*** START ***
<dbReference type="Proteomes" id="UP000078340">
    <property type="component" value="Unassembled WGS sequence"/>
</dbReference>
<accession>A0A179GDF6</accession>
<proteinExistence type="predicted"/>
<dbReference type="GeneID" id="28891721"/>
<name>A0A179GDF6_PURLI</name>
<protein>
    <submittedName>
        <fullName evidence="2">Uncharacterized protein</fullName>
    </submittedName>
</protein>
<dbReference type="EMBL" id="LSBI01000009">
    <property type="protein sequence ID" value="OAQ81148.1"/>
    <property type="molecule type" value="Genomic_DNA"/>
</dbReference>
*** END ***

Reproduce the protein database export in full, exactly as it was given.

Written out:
<dbReference type="Proteomes" id="UP000078340">
    <property type="component" value="Unassembled WGS sequence"/>
</dbReference>
<accession>A0A179GDF6</accession>
<proteinExistence type="predicted"/>
<dbReference type="GeneID" id="28891721"/>
<name>A0A179GDF6_PURLI</name>
<protein>
    <submittedName>
        <fullName evidence="2">Uncharacterized protein</fullName>
    </submittedName>
</protein>
<dbReference type="EMBL" id="LSBI01000009">
    <property type="protein sequence ID" value="OAQ81148.1"/>
    <property type="molecule type" value="Genomic_DNA"/>
</dbReference>